Magneuris Sierra and Yadiel Rivera each spent a lot of time with the Miami Marlins at the major league level last season.
Magneuris Sierra, collected by the Miami Marlins in the deal with the St. Louis Cardinals for Marcell Ozuna in the lead to the 2018 campaign, hit .190/.222/.211 in 54 games. He stole three bases in five tries, and the consensus opinion was that he would probably do well with a little more time in the minors.
Yadiel Rivera was a free agent signee from the Milwaukee Brewers, and played in 111 games for the Miami Marlins. His batting line was just .173/.269/.216 – but his unquestionably above-average defensive capabilities kept him on the parent club.
Neither player made the team out of Spring Training, with Sierra joining the Jacksonville Jumbo Shrimp in the double-A Southern League and Rivera making his baseball-home with the triple-A New Orleans Baby Cakes in the Pacific Coast League.
Rivera has appeared in 56 games for the Cakes so far, and is turning in an all-star level season. He’s 66-for-205 with 10 home runs and 33 RBI, along with a dozen stolen bases. Sierra hit .282/.337/.365 in 48 games with the Shrimp before getting called up to the Cakes last week. Since joining, he’s 10-for-29 for a .345 average.
Is there something in the water down there? Or is it simply a case of these two players coming into their own? Rivera’s power stroke isn’t exactly unprecedented – he did hit 12 bombs with the Brewers Midwest League affiliate, the Wisconsin Timber Rattlers in 2012. Do you know any major league teams with a substantial power outage?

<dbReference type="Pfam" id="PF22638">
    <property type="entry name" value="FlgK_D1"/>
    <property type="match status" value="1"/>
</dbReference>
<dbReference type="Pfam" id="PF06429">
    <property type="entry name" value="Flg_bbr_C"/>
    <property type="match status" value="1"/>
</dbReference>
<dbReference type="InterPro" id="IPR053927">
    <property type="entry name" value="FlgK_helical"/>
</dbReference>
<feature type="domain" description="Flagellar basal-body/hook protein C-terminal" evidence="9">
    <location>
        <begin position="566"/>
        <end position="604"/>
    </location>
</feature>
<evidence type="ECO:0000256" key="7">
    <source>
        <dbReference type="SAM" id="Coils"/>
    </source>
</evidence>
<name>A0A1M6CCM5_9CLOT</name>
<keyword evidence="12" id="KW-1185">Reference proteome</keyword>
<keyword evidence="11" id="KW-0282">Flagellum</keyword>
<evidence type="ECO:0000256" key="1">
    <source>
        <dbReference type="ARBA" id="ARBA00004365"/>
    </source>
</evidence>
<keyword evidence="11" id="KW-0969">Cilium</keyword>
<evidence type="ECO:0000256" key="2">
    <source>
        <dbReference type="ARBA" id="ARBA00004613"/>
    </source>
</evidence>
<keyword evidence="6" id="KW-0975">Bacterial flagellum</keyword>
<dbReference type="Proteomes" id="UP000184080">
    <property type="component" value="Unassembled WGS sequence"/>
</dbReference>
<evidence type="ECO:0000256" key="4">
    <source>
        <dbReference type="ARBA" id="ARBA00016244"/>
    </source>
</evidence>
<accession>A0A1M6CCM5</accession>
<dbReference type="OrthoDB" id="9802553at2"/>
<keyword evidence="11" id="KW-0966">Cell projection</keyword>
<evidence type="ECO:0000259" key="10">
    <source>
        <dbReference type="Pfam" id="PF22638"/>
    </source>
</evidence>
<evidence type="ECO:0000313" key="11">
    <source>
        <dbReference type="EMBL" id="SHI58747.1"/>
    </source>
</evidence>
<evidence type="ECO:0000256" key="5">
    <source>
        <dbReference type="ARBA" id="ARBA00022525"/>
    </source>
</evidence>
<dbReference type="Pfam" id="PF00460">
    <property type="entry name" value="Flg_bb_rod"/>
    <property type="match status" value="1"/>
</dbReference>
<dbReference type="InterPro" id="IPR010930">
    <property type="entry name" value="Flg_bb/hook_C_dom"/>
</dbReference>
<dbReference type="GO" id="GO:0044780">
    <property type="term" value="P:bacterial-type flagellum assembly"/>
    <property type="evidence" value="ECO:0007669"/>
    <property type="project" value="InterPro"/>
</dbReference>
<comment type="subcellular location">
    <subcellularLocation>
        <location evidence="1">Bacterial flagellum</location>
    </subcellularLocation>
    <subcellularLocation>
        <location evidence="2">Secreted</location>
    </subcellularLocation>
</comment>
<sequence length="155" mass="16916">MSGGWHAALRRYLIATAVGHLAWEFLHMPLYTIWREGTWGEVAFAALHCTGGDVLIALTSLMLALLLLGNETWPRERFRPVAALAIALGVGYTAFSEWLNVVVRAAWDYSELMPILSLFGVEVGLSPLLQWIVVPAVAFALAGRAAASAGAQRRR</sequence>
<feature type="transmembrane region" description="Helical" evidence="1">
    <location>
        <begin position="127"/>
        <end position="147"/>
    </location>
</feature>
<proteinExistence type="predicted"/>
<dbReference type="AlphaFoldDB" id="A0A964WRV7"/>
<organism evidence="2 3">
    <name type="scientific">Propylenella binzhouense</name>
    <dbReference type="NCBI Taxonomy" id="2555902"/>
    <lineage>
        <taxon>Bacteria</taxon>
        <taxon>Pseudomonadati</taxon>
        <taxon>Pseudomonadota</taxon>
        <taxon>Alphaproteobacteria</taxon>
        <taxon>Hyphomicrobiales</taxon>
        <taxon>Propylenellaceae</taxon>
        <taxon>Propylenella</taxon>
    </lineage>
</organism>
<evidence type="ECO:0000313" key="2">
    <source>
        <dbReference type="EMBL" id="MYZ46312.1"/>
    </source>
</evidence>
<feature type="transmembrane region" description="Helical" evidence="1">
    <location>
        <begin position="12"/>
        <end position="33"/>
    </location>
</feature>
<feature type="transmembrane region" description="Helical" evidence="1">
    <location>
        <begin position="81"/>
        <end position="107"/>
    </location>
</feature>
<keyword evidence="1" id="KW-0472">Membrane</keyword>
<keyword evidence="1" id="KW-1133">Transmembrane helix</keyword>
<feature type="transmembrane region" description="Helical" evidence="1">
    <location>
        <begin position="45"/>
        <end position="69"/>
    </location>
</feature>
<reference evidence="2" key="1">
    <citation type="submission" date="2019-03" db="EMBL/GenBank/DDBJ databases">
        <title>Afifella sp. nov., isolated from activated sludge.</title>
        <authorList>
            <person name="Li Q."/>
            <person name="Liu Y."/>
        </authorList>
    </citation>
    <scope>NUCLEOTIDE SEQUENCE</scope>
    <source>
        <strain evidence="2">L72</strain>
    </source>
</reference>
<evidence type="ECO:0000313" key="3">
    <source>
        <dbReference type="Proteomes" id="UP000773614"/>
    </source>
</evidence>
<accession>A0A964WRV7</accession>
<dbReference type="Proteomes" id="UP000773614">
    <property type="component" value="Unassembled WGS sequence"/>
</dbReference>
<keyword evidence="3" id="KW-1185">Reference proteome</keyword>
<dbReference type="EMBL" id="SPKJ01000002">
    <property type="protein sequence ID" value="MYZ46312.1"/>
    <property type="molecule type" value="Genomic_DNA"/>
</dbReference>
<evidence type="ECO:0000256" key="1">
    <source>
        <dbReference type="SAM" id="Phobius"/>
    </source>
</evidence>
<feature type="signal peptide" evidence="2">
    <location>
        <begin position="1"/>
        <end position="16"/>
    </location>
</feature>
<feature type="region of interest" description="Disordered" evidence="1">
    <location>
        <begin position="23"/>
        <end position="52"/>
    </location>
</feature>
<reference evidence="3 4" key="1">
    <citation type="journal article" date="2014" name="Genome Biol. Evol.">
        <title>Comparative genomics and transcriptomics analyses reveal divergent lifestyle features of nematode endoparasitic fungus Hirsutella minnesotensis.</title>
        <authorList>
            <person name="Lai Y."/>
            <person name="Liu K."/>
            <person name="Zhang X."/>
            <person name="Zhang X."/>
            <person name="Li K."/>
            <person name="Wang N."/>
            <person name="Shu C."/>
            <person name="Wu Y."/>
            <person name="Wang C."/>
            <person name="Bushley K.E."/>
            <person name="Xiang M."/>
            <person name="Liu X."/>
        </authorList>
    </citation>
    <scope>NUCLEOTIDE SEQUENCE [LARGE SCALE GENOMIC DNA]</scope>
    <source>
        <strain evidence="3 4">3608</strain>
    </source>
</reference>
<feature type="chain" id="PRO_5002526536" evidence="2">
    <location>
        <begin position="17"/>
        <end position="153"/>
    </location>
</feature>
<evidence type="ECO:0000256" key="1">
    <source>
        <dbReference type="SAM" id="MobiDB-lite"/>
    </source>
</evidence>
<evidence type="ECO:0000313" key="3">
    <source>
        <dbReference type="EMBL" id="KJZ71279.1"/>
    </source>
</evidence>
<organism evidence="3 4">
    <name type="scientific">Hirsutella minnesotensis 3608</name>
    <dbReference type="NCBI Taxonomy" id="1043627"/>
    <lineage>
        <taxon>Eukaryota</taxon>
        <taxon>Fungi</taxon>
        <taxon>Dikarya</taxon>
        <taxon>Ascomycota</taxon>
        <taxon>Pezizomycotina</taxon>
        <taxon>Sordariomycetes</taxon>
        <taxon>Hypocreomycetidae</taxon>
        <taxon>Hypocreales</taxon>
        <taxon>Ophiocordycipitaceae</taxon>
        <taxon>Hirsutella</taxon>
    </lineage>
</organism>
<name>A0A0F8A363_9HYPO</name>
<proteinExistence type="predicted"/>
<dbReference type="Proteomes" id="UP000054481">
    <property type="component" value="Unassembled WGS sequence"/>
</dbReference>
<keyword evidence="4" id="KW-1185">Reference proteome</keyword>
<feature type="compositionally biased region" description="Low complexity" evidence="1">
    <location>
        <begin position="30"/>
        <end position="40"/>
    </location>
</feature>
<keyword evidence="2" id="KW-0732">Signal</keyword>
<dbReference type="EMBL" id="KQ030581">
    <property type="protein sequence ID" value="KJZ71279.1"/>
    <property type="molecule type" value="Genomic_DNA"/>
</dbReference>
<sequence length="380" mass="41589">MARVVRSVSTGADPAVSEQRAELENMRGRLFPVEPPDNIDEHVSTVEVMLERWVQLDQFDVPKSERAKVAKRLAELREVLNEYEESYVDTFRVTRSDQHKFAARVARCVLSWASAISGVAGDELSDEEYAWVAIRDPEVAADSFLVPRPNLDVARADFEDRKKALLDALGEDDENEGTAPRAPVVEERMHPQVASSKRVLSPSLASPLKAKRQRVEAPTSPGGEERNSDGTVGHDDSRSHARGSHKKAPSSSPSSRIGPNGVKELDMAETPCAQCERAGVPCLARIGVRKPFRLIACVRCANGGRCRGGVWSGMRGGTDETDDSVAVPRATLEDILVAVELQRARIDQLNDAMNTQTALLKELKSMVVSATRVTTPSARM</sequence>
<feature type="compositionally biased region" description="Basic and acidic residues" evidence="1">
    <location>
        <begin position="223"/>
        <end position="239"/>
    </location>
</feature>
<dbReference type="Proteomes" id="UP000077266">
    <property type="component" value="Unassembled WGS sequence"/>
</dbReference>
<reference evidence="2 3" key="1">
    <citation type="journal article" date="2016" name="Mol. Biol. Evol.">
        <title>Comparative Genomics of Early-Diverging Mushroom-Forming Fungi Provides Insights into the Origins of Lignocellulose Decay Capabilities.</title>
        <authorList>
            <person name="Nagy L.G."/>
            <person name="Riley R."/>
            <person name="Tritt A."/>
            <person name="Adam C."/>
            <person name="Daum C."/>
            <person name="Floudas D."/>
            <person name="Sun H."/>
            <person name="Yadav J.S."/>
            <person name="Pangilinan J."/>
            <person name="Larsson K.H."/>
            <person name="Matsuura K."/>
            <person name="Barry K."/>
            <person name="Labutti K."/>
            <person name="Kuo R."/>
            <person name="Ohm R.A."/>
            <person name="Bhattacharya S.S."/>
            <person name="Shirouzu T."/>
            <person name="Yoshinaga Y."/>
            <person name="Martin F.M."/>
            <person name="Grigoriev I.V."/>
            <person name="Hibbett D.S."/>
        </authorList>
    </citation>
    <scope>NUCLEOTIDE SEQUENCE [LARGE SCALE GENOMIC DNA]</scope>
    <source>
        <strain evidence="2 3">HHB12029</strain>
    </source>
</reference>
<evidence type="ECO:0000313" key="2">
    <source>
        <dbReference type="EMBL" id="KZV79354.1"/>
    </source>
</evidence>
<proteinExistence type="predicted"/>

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Defensively, Rivera has played many games at all four infield positions, appearing in 22 contests at third base, 21 at shortstop, seven at first base, and six times at second. He’s even played three games in left field without incident, and continues to show the versatility required to garner a serious look back in the majors. Although he’s fielding just .891 at the hot corner, he’s more suited to shortstop, where he’s made only two errors in 174 innings of work in the Miami Marlins minor league system.
Sierra’s also coming along with his base running. Between the two levels, he’s successfully stolen 10-of-11 bases thus far this year. On the defensive side of the ball, he’s played all over the outfield at both levels, making only one error in nearly 400 innings of work.
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